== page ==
Once you have established a logical fallacy in the premise that should (normally) be enough to classify the conclusion as faulty, too.

share|improve this answer
    
Yes, I see what you are saying. I've made some edits to try to clarify what I'm getting at. –  KitFox May 25 '11 at 14:34
    
Another viable interpretation of this sentence would be "men (as a group) commit more crimes than women (as a group)." This is semantically equivalent to mplungjan's "More crimes are committed by men than by women." –  senderle May 25 '11 at 17:13
    
@sanderle, true - and in that case it is not ambiguous, but I acceept OPs clarifiction that in his context it is ambigous (by ommital of quantificators). –  Unreason May 25 '11 at 17:21
1  
@Unreason, oh, I agree that it's ambiguous, and I think (after considering the question more) that the terms you've offered are probably right. (However, I prefer the IEP's explanation of Amphiboly. "Elephants, please stay in your car.") –  senderle May 25 '11 at 17:34
add comment

From Internet Encyclopedia of Phylosophy

Faulty Generalization

A fallacy produced by some error in the process of generalizing. See Hasty Generalization or Unrepresentative Generalization for examples.

share|improve this answer
2  
+1 for link, but I still think that no fallacy is presented (though your answer might be exactly what OP wants) –  Unreason May 25 '11 at 14:09
add comment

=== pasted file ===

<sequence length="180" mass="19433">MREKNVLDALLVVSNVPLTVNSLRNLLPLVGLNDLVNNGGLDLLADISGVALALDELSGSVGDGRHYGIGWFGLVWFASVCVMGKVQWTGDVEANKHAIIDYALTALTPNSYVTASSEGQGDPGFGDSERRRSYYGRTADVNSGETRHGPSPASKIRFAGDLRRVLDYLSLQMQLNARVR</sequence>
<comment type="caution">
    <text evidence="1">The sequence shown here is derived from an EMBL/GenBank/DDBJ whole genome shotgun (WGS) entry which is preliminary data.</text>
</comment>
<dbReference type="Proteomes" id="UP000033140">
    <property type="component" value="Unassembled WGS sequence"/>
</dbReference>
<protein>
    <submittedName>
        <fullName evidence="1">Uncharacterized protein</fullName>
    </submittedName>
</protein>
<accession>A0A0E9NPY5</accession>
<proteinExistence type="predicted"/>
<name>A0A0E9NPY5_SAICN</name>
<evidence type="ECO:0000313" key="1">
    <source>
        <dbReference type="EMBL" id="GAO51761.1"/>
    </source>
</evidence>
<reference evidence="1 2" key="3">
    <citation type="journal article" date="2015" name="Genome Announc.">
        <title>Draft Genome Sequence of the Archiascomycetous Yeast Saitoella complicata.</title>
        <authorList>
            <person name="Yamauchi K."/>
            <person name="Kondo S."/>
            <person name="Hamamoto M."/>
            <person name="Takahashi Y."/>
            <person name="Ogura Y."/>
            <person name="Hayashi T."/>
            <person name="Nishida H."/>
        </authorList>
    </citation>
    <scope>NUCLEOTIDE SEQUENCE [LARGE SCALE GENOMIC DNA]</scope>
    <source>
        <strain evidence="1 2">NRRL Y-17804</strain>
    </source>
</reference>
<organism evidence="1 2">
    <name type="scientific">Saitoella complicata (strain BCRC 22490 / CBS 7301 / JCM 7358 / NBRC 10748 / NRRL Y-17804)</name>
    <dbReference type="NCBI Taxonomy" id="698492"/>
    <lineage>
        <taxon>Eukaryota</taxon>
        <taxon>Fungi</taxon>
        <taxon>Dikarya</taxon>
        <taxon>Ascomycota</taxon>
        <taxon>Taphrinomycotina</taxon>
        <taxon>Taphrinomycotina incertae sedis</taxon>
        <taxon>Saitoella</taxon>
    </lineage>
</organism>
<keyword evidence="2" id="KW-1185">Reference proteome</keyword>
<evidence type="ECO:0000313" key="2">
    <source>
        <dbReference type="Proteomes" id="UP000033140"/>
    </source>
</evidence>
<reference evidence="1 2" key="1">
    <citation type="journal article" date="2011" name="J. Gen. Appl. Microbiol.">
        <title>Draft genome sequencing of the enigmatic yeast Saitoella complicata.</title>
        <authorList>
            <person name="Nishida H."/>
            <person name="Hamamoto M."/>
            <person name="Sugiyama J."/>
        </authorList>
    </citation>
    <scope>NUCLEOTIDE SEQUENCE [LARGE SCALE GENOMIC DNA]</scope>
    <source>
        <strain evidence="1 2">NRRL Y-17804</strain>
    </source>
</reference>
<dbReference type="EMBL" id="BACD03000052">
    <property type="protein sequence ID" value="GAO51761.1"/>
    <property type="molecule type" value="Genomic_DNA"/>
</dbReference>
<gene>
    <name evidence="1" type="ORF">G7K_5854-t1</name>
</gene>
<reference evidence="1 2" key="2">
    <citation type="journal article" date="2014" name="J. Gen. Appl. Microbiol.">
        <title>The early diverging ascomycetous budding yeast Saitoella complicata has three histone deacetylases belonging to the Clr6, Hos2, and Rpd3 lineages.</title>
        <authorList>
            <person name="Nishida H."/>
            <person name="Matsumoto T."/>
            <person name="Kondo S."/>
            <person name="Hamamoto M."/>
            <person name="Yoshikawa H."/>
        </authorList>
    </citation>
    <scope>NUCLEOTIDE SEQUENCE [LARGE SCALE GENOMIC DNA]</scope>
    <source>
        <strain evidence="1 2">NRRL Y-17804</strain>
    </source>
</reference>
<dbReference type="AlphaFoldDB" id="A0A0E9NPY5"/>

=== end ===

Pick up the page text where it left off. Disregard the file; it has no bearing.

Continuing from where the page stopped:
up vote 1 down vote accepted

While reading through some of the other questions on this site, I found this answer, which suggests the word sophistry:

Sophistry: a subtle, tricky, superficially plausible, but generally fallacious method of reasoning.

This term seems very suitable for my purposes. I suggested that the respondent submit it as an answer to this question, but no one has done so. Therefore, I'm submitting it, and accepting it as an answer.

share|improve this answer
add comment

More a comment than an answer, but too long to fit in as a comment:

Perhaps this is just a flaw in the wording of the question, but there is no logical fallacy in the original statement. It is a statement of fact that can be shown to be true or false statistically. (And any statistics I've seen show it to be true.) If in a particular place in a particular period of time, there are 100,000 crimes committed by men and 50,000 crimes committed by women, then the statement is true.

There is a certain ambiguity in that it is not clear whether you mean "on average" or "total". For example, suppose you said -- and I'm just making this up as an example, these aren't real statistics -- "men with beards commit more crimes than men without". Suppose in the area in question there are 1,000 men with beards and 9,000 men without, and there are 100 crimes committed by men with beards and 450 crimes committed by men without. Then as a total, men without beards commit more crimes: 450 versus 100. But on average, men with beards commit more crimes: 10% versus 5%.

The conclusions you state do not follow logically from the original statement. I think this is a pretty classic case of a "non sequiter". Just because the AVERAGE member of group A does more of something than the AVERAGE member of group B, doesn't mean that EVERY member of group A does more than ANY member of group B. ETc.

share|improve this answer
add comment

Your Answer

 
discard

By posting your answer, you agree to the privacy policy and terms of service.

Not the answer you're looking for? Browse other questions tagged or ask your own question.